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review SPOILER ALERT! 2017-04-16 03:08
A Feminist View of Women vs. the Islamic State
A Road Unforeseen: Women Fight the Islamic State - Meredith Tax

This is a good book though it got immensely better in Chapter 7 and stayed that way until the end.

 

This book is written by self-described feminist, Meredith Tax, whom I have never heard of before picking up this book.  I admit I picked it up because it had a woman on the cover with a Kalashnikov slung over her back and I love reading War books about the the recent Wars in Afghanistan and Iraq to understand why, the outcomes, larger geo-political, and societal ramifications and destabilization which the United States has now inflicted on the region and I thought this book would be very different than what it was really about.

 

This book will give the average person/American a pretty good understanding of what has happened in the region and a history back to 2001 and even before then that the layperson can understand.  This being said there are many things Tax writes in the book that I disagree with and find befuddling which I will address here.

 

1. Page 26 which says that conservatives are opposed to gay rights [LGBTQ rights], Roe v. Wade, and abortion. I would disagree with this and say that many modern conservatives are not against these things they just don't want the taxpayer to have to pay for abortion and many have no issue with gay or LGBTQ rights and many are cringing at what current President Trump is doing with respect to these things.

 

2. Page 28 ..."women's unpaid work caring for children and the elderly props up the whole economy."  I'm not sure I follow this logic or argument and while I agree many women in this country do lots of unpaid work in these areas I am not sure the economy would collapse if women no longer did these things and I wonder if this is the argument Tax is making?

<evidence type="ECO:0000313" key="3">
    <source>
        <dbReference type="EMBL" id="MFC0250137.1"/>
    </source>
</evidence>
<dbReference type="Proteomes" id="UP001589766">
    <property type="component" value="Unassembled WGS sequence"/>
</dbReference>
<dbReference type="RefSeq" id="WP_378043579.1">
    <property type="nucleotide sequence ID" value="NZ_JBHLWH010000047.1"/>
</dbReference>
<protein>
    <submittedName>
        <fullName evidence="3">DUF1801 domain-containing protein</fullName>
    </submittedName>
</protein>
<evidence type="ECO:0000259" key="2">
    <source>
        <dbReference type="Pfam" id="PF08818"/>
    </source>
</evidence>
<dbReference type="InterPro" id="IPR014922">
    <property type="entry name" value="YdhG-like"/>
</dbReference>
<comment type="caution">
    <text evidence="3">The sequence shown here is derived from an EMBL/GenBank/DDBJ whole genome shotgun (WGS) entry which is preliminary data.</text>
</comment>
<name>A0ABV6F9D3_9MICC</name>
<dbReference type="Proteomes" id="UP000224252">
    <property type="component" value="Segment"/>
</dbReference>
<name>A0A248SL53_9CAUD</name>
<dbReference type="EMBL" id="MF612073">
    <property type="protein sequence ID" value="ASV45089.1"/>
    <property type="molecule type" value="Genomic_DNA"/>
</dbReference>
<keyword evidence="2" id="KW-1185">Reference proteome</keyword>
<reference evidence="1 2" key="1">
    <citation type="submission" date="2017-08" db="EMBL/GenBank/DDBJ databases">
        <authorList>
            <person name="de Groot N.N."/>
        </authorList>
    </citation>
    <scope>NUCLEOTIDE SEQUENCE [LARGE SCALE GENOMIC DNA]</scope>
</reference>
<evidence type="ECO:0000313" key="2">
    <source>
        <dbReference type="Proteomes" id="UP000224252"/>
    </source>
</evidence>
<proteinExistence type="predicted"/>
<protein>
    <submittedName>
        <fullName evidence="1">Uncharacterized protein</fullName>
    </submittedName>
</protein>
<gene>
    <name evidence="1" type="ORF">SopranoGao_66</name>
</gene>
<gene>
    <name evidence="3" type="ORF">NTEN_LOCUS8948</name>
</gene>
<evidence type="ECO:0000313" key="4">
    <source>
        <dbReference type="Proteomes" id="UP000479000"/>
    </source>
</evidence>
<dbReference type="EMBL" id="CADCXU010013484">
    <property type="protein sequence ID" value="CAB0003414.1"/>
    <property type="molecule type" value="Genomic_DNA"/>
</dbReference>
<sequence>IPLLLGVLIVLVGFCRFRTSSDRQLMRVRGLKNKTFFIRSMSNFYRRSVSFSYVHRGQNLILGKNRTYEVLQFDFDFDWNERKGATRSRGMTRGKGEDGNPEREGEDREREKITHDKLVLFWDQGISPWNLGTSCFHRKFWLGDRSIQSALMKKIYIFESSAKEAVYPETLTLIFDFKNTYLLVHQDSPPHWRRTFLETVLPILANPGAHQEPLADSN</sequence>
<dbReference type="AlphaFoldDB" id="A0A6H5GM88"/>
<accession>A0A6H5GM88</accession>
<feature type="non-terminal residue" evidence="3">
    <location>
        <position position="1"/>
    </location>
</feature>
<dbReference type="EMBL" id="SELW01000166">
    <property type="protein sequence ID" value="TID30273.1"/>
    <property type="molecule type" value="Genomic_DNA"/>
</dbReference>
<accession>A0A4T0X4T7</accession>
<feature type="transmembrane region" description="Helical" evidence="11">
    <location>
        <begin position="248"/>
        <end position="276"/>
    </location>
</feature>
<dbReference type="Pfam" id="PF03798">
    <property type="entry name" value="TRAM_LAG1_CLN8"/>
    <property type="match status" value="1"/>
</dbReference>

3. Page 144 "...there are no attempts to outlaw marriage, which still remains globally the central apparatus to ensure sexual access and unpaid reproductive labor." I interpret this mean that men want to have sex with women to make them have children and that having children will result in free labor.  I really don't believe this to be the case in Western society and I find this statement and logic appalling.  

 

Other parts in the book where I made notes are not arguments about or against Tax are:

 

1. Page 126, the requirements to join the PKK sound like that of a cult

 

2. The CIA armed and helped Turkey to defeat the Kurds and now we are arming the Kurds to defeat Daesh which is what we did in Afghanistan to help them defeat the Soviets and we armed and helped UBL and the mujahadin defeat the Soviet Union and then armed another group of Warlords in Afghanistan to defeat the Taliban 12 years later. Why have our Politicians and our CIA not learned that meddling in the affairs of other countries and arming different factions never seems to have a good outcome for The United States?

 

3. There was a comment and story about the State building up and beautifying the public squares (what we in America would call downtown areas) and pushing the poor people to the outskirts of town.  This is the very model the IOC and Olympic host cities have taken, spend lots of money to build and beautify infrastructure, attract the world or really the wealthy of the world to watch sport, which allows a select few to make money from the tourist dollars and then they pack up and leave, leaving the infrastructure behind to fall into disrepair or hope that the local community can start or continue to fund the upkeep of the infrastructure so that it doesn't fall into disrepair.  

 

4. The Turkish Government and other State's have set up lobbying organizations to lobby The United States Congress and pay for trips to the region to help Turkey and Syria which is part of the problem with the US Special Interest money system and this money could better help the Kurds.  

 

A very interesting book that I recommend reading.  

 

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review SPOILER ALERT! 2017-02-02 22:38
Islam and the Future of Tolerance: A Dialogue - Maajid Nawaz,Sam Harris

'Liberals imagine that jihadists and islamists are acting as anyone else would given a similar history of unhappy encounters with the West. And they totally discount the role that religious beliefs play in inspiring a group like the Islamic State - to the point where it would be impossible for a jihadist to prove he was doing anything for religious reasons. Apparently it's not enough for an educated person with economic opportunities to devote himself to the most extreme and austere version of Islam, to articulate his religious reasons for doing so ad nauseam, and even to go as far as to confess his certainty about martyrdom on video before blowing himself up in a crowd. Such demonstrations of religious fanaticism are somehow considered rhetorically insufficient to prove that he really believed what he said he believed.' - Sam Harris page 47-48